Browsing named entities in Colonel William Preston Johnston, The Life of General Albert Sidney Johnston : His Service in the Armies of the United States, the Republic of Texas, and the Confederate States.. You can also browse the collection for Deas or search for Deas in all documents.

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the wave against the rock. The Confederates wilted under the scathing sheet of flame, faltered, and fell back. Jackson, too, was hammering upon this part of the line; and Chalmers, joining in the onset, turned their flank. At this critical moment, Adams seized the colors of the First Louisiana, and led his men in a desperate and successful charge. The enemy, whose flank had been turned farther to their left, fell back, but in good order. Adams, according to his wont, was wounded; and Colonel Deas took command of the brigade. And now both armies were in the tumult of mortal endeavor. The Confederate assaults were made by rapid and often unconnected charges along the line. They were repeatedly checked, and often repulsed, by the stubborn resistance of the assailed. Sometimes countercharges drove them back for short distances; but, whether in assault or recoil, both sides saw their bravest soldiers fall in frightful numbers. Over the blue-clad lines of the Federal troops flo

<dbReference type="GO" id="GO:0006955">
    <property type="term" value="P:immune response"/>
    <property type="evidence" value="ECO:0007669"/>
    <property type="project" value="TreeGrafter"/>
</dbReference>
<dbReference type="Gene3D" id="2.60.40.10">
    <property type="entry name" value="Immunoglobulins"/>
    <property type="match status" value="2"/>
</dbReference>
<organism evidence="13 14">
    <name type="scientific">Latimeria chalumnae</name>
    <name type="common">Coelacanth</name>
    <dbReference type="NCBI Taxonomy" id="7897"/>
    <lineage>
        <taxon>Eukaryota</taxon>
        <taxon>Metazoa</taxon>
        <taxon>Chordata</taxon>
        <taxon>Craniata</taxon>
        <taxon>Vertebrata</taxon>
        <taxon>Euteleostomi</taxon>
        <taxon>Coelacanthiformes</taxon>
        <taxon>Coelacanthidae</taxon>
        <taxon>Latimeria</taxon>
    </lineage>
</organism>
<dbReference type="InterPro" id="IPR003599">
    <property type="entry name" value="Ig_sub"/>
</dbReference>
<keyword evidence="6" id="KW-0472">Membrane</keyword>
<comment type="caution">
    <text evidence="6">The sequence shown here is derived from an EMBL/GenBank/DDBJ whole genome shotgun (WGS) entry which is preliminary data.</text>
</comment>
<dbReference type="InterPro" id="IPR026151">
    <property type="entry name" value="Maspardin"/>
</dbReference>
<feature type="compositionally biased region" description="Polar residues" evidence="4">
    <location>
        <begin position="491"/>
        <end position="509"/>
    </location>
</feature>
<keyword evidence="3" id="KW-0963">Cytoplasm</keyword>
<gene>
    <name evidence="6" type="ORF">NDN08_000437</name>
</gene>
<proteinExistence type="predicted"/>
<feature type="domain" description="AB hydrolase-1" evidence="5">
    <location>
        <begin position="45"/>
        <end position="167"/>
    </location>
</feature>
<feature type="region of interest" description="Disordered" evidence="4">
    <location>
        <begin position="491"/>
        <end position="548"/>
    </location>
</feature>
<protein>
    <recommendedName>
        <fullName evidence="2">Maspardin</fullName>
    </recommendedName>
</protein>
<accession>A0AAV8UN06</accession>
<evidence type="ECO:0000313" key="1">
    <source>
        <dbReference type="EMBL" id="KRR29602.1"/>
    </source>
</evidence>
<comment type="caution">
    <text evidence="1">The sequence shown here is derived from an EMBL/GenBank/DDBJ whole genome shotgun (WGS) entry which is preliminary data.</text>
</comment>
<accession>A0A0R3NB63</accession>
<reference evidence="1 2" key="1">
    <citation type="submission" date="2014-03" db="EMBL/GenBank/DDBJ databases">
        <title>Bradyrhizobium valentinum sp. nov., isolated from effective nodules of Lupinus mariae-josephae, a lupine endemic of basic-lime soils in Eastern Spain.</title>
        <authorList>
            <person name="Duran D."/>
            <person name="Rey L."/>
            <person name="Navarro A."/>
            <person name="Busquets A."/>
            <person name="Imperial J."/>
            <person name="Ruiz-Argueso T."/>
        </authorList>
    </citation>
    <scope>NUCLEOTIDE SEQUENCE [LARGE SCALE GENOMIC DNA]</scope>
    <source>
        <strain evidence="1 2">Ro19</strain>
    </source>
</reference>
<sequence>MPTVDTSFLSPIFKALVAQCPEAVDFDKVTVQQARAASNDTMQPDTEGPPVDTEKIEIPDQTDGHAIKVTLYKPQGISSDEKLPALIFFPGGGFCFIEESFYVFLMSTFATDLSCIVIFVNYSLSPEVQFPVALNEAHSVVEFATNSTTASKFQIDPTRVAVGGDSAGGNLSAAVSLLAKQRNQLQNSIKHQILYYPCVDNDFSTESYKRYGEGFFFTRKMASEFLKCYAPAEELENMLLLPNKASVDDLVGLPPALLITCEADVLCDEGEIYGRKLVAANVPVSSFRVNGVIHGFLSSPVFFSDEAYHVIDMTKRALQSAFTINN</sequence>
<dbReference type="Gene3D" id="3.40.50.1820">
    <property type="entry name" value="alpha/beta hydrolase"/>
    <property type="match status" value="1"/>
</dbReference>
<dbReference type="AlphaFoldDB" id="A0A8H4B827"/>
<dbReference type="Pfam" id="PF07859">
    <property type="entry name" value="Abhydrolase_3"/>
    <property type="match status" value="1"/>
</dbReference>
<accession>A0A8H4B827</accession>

mely fragmentary. Chalmers's brigade, and the remains of Jackson's, which had fallen to pieces in the night, were there. The regiments of Gladden's brigade were represented by small bands of one or two hundred men, under various commanders. Colonel Deas, with 224 men of Gladden's brigade, was aided by the Fourth Kentucky, which had become detached from Trabue's brigade. In a charge he lost half of them. The First Tennessee from Stephens's brigade, the One Hundred and Fifty-fourth Tennessee rals Clark, Bowen, and Johnson, were severely wounded, and Hindman was injured by a shell exploding under his horse and killing it. Colonel Smith, who succeeded Bushrod Johnson in command of his brigade, was wounded; and Colonel Dan Adams, and Colonel Deas, who in turn succeeded Gladden, were also wounded. The long list of field and company officers, and of brave soldiers, would swell too much the bulk of this volume. The Comte de Paris says (volume i., page 542) that Sherman told him that